As the catalog of Internet-connected gadgets and appliances continues to grow, content owners, stakeholders, and web developers alike are attempting to keep pace by offering the same user experience across all browsers and screens. Web accessibility issues remain only vaguely recognized as we continue to adjust to the ever changing landscape of devices.

In a previous post I touched on optimizing your PDF’s for your website with an eye toward making them more accessible to all visitors. However, in this post I will touch on more ways that you can break down the barriers and bring better accessibility to your websites. I’ll give you a list of accepted standards along with a checklist for testing your web pages against commonly known accessibility issues, and finally, further resources for you to explore.

Accessibility is one of the cornerstones of the web, as Tim Berners-Lee, Director of the W3C and inventor of the World Wide Web has stated: “The power of the Web is in its universality. Access by everyone regardless of disability is an essential aspect.” With accessibility equally one of the WWW foundations, why do so many websites fail to pass accessibility standards today? Ignorance maybe, or is it a conscious decision that stakeholders make to exclude accessibility from their technical expressions? In either case, websites that fail accessibility checklists also fail to capture every opportunity that exists on the screens of those with disabilities. And while it is required of Federal agencies, most in the private sector have waved off the majority of web accessibility standards because they are not required, and it becomes a pure voluntary action for those who understand its importance.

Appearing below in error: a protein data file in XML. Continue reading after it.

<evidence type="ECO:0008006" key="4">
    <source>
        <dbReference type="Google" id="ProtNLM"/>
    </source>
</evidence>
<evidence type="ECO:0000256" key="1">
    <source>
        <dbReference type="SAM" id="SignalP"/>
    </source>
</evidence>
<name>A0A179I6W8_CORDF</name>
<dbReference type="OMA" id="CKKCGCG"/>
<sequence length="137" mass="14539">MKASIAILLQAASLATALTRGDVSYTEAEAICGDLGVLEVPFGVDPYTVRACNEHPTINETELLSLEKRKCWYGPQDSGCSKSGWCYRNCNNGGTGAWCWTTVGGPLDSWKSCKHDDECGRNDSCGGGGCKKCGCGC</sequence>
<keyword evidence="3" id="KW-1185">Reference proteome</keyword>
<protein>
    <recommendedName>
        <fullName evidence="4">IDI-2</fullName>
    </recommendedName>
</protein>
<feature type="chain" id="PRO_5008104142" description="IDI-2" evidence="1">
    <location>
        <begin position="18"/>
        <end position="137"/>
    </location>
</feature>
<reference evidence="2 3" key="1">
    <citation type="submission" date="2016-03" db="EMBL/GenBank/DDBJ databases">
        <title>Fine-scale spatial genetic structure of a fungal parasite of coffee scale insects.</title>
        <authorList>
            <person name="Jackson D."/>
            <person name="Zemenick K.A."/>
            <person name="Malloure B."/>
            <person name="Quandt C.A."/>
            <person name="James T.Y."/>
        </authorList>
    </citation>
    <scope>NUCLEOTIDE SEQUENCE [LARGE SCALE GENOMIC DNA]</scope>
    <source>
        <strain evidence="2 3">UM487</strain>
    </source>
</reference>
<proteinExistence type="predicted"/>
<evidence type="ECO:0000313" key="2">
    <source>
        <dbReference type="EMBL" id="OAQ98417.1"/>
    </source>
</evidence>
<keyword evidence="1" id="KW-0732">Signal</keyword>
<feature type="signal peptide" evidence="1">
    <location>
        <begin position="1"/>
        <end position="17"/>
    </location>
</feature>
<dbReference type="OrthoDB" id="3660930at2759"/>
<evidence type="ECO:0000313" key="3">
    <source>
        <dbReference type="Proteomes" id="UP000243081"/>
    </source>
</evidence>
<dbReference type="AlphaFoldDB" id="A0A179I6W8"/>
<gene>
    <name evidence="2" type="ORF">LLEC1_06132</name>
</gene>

Section 508 technical standards

The Rehabilitation Act of 1973 was amended (29 U.S.C. 794d) along with the implementation of Section 508 which requires that when Federal agencies develop, procure, maintain, or use electronic and information technology, that Federal employees and the public with disabilities have access to and use of information and data that is comparable to those who do not have disabilities, unless an undue burden would be imposed by the particular agency. The Section 508 Standards are the technical requirements and criteria that are used to measure conformance within this law. If you want to find more detailed information about the Section 508 technical standards, they can be found at While the Section 508 technical standards are not a requirement of civilian organizations, it serves as a foundation for those seeking a proven list of best practices when it comes to providing access guidelines for web technologies.

Web-based Intranet and Internet Information and Applications (1194.22)

Section 508 Standards can be summarized into four subparts, General (Subpart A), Technical (Subpart B), Functional Performance Criteria (Subpart C), and Information, Documentation, and Support (Subpart D). The portion that relates to web development is the Web-based Intranet and Internet Information and Applications (1194.22) section, which is part of Technical (Subpart B). Here is a summary:

  • It is based on guidelines developed by the W3C’s Web Accessibility Initiative.
  • Provisions ensure access for people with vision impairments who rely on assistive technologies and products to access computer-based information